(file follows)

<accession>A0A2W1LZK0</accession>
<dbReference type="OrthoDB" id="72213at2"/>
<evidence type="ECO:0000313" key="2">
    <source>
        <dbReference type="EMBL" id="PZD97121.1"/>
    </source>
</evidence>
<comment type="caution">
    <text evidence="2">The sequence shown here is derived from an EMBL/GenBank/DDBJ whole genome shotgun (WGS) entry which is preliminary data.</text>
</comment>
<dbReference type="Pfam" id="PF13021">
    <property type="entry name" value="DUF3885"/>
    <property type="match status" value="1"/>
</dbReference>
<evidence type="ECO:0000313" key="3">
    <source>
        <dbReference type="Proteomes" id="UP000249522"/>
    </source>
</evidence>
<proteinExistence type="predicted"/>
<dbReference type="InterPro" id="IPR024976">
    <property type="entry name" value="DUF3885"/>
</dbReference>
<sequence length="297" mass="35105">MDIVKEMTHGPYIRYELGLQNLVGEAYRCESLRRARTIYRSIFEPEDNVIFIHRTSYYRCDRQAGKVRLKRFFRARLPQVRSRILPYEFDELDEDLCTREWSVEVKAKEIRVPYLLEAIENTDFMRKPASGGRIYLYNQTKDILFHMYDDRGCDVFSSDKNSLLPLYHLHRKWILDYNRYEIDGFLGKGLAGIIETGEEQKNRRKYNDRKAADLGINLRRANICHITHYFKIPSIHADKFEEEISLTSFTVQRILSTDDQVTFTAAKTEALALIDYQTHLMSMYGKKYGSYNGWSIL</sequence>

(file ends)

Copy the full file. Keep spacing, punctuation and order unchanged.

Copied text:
<accession>A0A2W1LZK0</accession>
<dbReference type="OrthoDB" id="72213at2"/>
<evidence type="ECO:0000313" key="2">
    <source>
        <dbReference type="EMBL" id="PZD97121.1"/>
    </source>
</evidence>
<comment type="caution">
    <text evidence="2">The sequence shown here is derived from an EMBL/GenBank/DDBJ whole genome shotgun (WGS) entry which is preliminary data.</text>
</comment>
<dbReference type="Pfam" id="PF13021">
    <property type="entry name" value="DUF3885"/>
    <property type="match status" value="1"/>
</dbReference>
<evidence type="ECO:0000313" key="3">
    <source>
        <dbReference type="Proteomes" id="UP000249522"/>
    </source>
</evidence>
<proteinExistence type="predicted"/>
<dbReference type="InterPro" id="IPR024976">
    <property type="entry name" value="DUF3885"/>
</dbReference>
<sequence length="297" mass="35105">MDIVKEMTHGPYIRYELGLQNLVGEAYRCESLRRARTIYRSIFEPEDNVIFIHRTSYYRCDRQAGKVRLKRFFRARLPQVRSRILPYEFDELDEDLCTREWSVEVKAKEIRVPYLLEAIENTDFMRKPASGGRIYLYNQTKDILFHMYDDRGCDVFSSDKNSLLPLYHLHRKWILDYNRYEIDGFLGKGLAGIIETGEEQKNRRKYNDRKAADLGINLRRANICHITHYFKIPSIHADKFEEEISLTSFTVQRILSTDDQVTFTAAKTEALALIDYQTHLMSMYGKKYGSYNGWSIL</sequence>